Monday, November 19, 2007

Ground Zero not for CRPF

Ground Zero not for CRPF

Nandigram, Nov. 18: The Bengal government today asked the Central Reserve Police Force to shift all its five camps further away from the trouble-prone areas to pockets that have remained CPM strongholds throughout the last 10 months.

Yesterday, the CRPF said its camps were not close enough to the trouble spots and that it wanted to set up a few in the interiors.

The force was bewildered by today’s decision, especially because its demand for a camp at Takapura was turned down. “The proposal was shot down. We don’t understand why,” an officer said.

CRPF deputy inspector-general Alok Raj said: “We have no idea about the five new sites and the intelligence feed that led to the choice.”

“Our prime concern remains the affected people, but we are not sure how far we will be useful to them,” he added.

The decision to relocate the camps came hours after director-general of police A.B. Vohra met senior officers of the district police and the central force at Nandigram police station this morning.

The CRPF has been asked to move from Nandigram College to Tengua, from Rajaramchowk to Jellingham, from Khodambari to Khejuri and Teropokhia and from Gokulnagar to Pankhai.

In most of these areas, the CRPF has been asked to pitch tents as there are no houses where the jawans and the officers can stay.

A paramilitary officer said it would take them at least two days to settle down and get a feel of the place before starting patrolling.

The delay will “slow down the confidence-building process”, he added.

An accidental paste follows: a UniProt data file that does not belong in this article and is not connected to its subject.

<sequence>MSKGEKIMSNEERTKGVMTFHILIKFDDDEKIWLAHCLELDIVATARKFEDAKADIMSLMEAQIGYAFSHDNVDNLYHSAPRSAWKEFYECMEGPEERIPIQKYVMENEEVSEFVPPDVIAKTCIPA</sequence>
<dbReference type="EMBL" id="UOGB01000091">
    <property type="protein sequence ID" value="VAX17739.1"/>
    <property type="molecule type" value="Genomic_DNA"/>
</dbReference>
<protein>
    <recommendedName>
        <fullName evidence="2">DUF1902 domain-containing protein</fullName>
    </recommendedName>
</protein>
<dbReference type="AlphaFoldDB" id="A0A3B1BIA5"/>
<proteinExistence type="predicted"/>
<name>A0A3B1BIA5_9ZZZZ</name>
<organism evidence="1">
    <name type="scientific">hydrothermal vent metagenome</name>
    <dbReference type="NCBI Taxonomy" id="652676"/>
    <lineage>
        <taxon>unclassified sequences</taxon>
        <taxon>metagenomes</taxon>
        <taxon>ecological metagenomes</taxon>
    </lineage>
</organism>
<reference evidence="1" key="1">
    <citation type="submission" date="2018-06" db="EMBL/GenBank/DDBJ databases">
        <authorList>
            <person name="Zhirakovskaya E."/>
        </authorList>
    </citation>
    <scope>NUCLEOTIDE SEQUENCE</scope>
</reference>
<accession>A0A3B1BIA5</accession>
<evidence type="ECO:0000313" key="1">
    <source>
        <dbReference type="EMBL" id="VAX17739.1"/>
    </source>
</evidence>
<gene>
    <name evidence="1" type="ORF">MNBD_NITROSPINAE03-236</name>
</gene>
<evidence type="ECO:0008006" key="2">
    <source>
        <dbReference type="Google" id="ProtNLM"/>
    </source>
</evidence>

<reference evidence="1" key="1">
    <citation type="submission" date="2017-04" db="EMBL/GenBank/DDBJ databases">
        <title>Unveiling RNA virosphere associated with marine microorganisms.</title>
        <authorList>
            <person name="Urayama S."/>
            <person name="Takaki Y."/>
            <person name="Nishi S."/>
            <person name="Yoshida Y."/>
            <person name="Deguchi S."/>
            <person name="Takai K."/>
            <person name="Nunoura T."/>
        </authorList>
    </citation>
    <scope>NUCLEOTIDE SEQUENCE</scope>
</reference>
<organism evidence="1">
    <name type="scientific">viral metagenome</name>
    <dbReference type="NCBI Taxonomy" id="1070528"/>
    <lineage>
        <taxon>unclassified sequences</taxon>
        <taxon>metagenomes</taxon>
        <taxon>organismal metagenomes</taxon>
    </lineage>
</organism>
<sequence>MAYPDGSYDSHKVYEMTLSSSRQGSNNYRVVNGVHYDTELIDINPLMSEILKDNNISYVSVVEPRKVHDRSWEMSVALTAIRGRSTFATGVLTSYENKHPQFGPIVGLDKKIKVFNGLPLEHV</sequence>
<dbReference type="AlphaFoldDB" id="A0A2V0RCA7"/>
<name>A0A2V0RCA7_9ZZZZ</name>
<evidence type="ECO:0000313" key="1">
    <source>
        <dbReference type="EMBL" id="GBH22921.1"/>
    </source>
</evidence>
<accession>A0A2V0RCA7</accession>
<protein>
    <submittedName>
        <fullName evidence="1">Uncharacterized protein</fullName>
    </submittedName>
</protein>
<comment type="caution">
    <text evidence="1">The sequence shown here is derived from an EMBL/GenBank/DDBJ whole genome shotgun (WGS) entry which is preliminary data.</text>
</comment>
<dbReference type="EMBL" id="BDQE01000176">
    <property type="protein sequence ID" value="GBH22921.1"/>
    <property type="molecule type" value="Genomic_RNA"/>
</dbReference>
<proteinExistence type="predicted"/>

Today’s decision has left the Bhoomi Uchchhed Pratirodh Committee stumped. Many of its leaders alleged that the move was aimed at helping CPM supporters move around freely on motorcycles in the “recaptured” areas and terrorise people.

The meeting at the police station tried to work out ways for the return of the refugees from relief camps.

Abu Taher, a Pratirodh Committee convener, said: “Forget women, even men can’t think of returning to Satengabari, Ranichowk, Kamalpur, Tekhali or Akhandabari. We have been asking for CRPF camps repeatedly at these places but our plea was not taken into consideration even at today’s meeting. Why? Don’t you see the reason?”

The police brass refused to see “politics” in the relocation of CRPF camps.

“We had a detailed discussion about the modalities of setting up the camps and things should work out fine. I hope the people regain their confidence gradually and return home,” Vohra said.

His words had few takers in the relief camps.

Many of them have already been threatened against entering the fray in next year’s rural elections. “A few who dared to return home were told their coffins were ready. There would be only one punishment for filing a nomination against a CPM candidate,” said Bharat Mondal of Khodambari.

Committee supporters Babulal Akhtar and Sheikh Shahauddin were arrested today when they returned home to Hajrakata. The police said they were wanted in several cases of rioting.

Shahauddin told The Telegraph two days ago that the CPM had set a Rs 1.5-lakh tax for him to return home.

“No one will dare to go back if such arrests continue,” a villager said.

At the camp, Sheikh Moti of Bandhavbari said: “My wife fled home with bruises this morning.”

Hunt for ‘rape’ duo

Nandigram police are looking for alleged CPM supporters Sagar Das and Kalipada Gayen in connection with the “rape” of a woman from Garupara.

A mother of three sons and two daughters, she was alone at her house when CPM cadres allegedly raped her twice on Wednesday and Thursday. She managed to reach her husband at a relief camp in Nandigram town yesterday.